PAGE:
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Rising US 10-year bond yields to cause big tech to peak?

25 October 2020 Valuations of high-growth companies (like the popular big tech stocks), are highly sensitive to the discount factor to be applied to future earnings - and US 10-year bond yields are the key determinant of this discount factor.The fall in US bond yields since the end of 2018, has supercharged the share price of those high growth tech stocks (see the second chart below). If the huge US fiscal deficit spending plus huge US money-printing (MMT) - or whatever, causes US 10-year bond yields to head higher, this could bring the sharp rally in US tech stocks to an end.

If so, does that cause the entire US share market to peak (since the big US tech stocks have been the dominant driver of the US S&P500 recently) or does this bring about a major rotation of stocks "in fashion"?

A related theme is that "yield hungry investors", whether it be through speculation or desperately chasing yield , are showing signs of the sort of craziness that Jeremy Grantham talks about ( ). These investors are bidding the yield of higher risk fixed interest securities (including high yielding corporate junk bonds) down to levels where there is only a very small spread between these junk bonds and US Treasury Bonds. This strongly suggests that at some point, there is going to be a major fixed interest crash at some point, with many investors losing huge amounts of capital on their fixed interest investments.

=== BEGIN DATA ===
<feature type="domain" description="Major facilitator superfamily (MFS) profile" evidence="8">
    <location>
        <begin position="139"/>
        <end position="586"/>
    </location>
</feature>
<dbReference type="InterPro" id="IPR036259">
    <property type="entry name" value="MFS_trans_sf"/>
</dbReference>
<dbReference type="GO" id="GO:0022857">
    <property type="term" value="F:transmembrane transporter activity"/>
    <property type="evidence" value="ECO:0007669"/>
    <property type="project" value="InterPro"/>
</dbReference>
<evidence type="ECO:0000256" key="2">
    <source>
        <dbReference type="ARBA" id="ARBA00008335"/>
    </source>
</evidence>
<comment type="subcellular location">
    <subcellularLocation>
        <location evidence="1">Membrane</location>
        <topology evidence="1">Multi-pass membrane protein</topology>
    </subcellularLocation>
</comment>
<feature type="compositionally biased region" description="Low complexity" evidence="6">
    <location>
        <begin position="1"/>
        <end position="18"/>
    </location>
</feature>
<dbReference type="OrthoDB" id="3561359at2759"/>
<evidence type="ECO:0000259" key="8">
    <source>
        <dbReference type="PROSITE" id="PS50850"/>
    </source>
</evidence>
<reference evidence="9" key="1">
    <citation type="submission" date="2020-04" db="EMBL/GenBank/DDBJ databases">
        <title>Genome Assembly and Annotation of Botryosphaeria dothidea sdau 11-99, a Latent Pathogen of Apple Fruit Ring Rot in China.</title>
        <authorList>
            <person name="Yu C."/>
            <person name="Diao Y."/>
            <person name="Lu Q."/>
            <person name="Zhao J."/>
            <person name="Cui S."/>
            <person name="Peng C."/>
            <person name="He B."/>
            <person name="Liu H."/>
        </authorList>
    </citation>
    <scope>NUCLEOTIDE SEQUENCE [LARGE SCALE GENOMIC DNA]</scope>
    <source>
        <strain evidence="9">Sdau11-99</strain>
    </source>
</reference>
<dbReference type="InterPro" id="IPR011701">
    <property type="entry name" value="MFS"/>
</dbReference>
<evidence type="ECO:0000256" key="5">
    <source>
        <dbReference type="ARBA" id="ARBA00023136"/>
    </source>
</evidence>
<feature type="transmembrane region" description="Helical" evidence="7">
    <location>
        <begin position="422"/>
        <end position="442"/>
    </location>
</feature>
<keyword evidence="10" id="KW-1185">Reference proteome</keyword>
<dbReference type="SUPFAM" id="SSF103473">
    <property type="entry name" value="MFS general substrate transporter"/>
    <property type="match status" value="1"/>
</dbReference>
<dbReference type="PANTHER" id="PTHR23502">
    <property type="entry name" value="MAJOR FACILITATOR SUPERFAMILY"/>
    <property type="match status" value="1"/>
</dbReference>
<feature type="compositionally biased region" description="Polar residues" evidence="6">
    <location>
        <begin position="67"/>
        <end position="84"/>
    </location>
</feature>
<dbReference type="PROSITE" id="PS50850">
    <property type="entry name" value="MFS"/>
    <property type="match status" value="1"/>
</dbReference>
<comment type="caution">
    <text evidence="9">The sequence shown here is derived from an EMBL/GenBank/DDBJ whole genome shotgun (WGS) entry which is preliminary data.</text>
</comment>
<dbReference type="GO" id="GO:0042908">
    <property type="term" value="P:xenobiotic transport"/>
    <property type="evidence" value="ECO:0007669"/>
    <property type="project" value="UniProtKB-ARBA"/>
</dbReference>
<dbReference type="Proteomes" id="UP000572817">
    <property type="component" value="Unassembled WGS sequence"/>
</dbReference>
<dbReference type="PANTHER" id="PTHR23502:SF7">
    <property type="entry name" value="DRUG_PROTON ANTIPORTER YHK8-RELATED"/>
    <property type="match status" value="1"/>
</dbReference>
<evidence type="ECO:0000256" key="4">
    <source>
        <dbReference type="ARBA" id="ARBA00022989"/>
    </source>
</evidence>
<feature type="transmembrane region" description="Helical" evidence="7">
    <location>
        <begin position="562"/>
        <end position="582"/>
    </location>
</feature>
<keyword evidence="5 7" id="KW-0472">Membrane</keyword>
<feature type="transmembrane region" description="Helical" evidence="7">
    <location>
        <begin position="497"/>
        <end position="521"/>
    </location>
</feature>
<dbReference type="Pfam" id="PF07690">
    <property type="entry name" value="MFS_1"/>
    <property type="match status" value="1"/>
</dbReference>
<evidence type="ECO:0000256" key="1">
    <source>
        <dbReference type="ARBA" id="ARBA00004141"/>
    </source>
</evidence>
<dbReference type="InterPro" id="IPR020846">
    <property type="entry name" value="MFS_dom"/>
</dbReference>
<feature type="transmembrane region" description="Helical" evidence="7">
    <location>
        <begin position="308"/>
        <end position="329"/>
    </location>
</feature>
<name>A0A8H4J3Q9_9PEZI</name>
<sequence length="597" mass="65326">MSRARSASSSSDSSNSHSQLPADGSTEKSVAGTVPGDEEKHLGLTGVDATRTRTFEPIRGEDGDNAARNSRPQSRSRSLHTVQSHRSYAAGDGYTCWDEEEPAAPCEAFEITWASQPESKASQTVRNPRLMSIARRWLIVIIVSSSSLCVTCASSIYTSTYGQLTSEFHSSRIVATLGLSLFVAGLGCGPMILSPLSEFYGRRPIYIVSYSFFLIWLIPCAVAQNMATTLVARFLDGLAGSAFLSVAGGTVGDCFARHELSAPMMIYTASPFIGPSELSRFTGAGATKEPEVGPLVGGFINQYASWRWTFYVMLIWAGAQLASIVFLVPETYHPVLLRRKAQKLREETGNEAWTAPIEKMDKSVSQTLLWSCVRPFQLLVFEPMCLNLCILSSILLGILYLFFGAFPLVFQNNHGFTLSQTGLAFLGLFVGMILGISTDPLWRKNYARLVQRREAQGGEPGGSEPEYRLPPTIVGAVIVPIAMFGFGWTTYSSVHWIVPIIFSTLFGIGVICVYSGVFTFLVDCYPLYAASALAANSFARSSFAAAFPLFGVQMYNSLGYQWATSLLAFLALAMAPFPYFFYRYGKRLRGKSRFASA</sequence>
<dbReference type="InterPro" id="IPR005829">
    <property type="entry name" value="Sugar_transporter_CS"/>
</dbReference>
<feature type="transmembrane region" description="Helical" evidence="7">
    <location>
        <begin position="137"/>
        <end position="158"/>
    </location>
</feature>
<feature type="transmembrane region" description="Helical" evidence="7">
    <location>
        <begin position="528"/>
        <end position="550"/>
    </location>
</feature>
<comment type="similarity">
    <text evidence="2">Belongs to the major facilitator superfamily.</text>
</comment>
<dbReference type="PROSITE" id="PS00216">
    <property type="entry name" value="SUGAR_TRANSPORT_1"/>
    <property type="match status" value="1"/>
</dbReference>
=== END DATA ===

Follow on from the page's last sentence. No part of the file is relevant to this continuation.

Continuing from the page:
7/01/20 Rising US Bond yields seem like they might have started to bite on the Nasdaq now. Last night in the USA (6/1/20 US time), as the Georgian runoff Senate elections have have seemingly both been won by the Democrats, giving the Democrats control over the Senate (and hence over both houses as well as the presidency), the Nasdaq was down while the S&P500 was up. "Obviously" (from a simple discounted cash flow calculation perspective), rising US bond yields should have a bigger impact on the Nasdaq than on the broader S&P500 - (and value stocks in particular).

This blog was first published on 25/10/20. Updated on 8/1/21

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